Rebuilding Place in the Urban Space

"A community’s physical form, rather than its land uses, is its most intrinsic and enduring characteristic." [Katz, EPA] This blog focuses on place and placemaking and all that makes it work--historic preservation, urban design, transportation, asset-based community development, arts & cultural development, commercial district revitalization, tourism & destination development, and quality of life advocacy--along with doses of civic engagement and good governance watchdogging.

Thursday, January 20, 2011

Thousands of Sports Fans Drunk After Football, Baseball Games, Study Finds

Flickr image of beer sales at Jacobs Field, Cleveland, by garden wife.

Bloomberg has a story on a study of alcohol consumption of sports fans. From the article:

Almost one in 10 sports fans has a blood alcohol content above the legal limit as they exit the stadium after football and baseball games, a study found. ...

The research, which involved giving breath tests to 362 attendees of 13 baseball and 3 football games, also found that 40 percent had been drinking, according to the report in the journal. Fans younger than age 35 were 9 times likelier to be above the legal limit. The use of alcohol by sports spectators is understudied, the researchers said.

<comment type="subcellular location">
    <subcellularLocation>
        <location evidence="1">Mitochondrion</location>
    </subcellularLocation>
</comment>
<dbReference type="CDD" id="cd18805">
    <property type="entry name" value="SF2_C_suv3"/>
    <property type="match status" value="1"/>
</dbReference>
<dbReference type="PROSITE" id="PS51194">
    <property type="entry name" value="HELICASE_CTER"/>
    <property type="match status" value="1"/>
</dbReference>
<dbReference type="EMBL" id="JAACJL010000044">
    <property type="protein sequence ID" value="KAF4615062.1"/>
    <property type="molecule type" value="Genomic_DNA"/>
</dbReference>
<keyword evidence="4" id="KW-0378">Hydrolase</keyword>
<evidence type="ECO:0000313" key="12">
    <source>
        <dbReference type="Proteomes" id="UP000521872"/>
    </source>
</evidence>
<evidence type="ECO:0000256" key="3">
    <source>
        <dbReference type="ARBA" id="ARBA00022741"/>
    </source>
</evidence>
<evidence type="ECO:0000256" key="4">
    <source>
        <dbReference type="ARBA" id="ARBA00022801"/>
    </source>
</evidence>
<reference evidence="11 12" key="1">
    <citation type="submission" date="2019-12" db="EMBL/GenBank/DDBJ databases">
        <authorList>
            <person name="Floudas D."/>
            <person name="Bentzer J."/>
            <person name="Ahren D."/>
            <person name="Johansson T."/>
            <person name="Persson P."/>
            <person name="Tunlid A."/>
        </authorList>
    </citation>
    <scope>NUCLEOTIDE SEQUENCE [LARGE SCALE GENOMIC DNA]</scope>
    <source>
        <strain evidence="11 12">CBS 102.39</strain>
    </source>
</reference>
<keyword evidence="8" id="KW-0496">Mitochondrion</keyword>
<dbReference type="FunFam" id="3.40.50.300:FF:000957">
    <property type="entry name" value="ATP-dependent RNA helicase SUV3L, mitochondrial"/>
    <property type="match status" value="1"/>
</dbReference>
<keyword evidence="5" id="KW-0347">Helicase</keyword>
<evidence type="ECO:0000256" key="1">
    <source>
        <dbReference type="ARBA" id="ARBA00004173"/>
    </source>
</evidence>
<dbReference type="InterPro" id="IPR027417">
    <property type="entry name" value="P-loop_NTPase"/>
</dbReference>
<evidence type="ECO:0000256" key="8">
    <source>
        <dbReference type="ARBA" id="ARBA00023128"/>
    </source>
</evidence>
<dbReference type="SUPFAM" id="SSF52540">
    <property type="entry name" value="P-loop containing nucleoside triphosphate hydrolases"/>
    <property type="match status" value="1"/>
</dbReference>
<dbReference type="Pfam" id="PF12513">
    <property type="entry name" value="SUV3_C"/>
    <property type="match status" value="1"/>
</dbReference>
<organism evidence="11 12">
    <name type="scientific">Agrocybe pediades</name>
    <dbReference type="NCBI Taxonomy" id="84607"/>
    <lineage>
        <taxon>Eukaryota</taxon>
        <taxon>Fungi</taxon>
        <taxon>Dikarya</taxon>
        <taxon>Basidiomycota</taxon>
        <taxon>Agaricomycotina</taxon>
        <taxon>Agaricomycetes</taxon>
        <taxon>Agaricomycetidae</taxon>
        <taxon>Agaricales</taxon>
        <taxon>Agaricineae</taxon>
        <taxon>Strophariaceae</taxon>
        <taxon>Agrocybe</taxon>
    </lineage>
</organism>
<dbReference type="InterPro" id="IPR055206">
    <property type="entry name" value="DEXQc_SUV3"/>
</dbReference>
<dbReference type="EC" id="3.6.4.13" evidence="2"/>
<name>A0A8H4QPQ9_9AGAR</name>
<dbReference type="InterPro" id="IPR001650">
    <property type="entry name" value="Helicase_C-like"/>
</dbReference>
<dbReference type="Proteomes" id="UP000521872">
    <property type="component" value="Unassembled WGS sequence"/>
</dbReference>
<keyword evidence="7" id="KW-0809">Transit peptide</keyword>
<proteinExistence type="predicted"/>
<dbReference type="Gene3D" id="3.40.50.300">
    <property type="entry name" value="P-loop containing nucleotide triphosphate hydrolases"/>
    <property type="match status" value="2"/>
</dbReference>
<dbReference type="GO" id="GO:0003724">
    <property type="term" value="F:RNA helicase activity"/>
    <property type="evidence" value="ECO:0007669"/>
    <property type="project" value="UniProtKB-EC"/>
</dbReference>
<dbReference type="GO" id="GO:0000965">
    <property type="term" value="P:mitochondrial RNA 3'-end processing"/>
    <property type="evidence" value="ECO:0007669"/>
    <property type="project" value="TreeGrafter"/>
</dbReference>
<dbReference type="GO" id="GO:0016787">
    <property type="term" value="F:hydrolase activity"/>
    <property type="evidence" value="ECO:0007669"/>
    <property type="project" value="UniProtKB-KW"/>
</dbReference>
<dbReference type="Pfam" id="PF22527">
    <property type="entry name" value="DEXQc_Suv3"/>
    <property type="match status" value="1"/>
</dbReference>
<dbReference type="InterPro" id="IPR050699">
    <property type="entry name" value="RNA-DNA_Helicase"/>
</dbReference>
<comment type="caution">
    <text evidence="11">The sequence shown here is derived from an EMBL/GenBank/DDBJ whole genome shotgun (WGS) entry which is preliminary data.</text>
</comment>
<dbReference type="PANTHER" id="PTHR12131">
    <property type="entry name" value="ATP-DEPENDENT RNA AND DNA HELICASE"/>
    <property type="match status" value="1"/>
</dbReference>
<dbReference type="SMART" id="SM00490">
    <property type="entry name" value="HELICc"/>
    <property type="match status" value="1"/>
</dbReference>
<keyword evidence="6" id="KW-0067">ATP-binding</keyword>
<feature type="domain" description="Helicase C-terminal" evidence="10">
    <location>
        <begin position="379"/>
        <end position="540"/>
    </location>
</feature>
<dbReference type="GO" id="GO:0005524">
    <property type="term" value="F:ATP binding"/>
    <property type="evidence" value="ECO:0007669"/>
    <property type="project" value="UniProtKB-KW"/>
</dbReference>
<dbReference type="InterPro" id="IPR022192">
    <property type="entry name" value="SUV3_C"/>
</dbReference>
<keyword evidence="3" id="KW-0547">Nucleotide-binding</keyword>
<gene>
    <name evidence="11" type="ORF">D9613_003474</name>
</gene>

“Eight percent doesn’t sound high, but translate into how many people are leaving the stadium drunk, and you have thousands of people,” said Darin Erickson, the lead author of the study and an assistant professor in epidemiology and community health at the University of Minnesota in Minneapolis, said in a telephone interview.

There are more alcohol-related car crashes after sports games than before or during the same time on nongame days, a previous study by Canadian researchers found. Beside the well- known link between drunk driving and accidents, fans who are drunk are likelier to hurt themselves or others, Erickson said.

Those who attended tailgate parties had a 14 times greater risk of being inebriated than those who hadn’t attended a party. Almost 1 in 4 people who tailgated reported consuming five or more drinks while tailgating, the study found.

Fans who attended night games had higher odds of having a mid-range blood alcohol content, one that wasn’t above the legal limit, than those attending day games, the researchers said. Those who attended Monday night football games were more than four times as likely to have a mid-range blood alcohol content as fans going to other games, according to the study.

Another reason to be concerned about public funding of sports stadiums and arenas.

This isn't the paper but it's probably worth reading as well:

-- Lenk KM, Toomey TL, Erickson DJ., Kilian GR, Nelson T, Fabian, LA Alcohol policies and practices at professional sports stadiums. Public Health Reports, 125(5):665-673, 2010.

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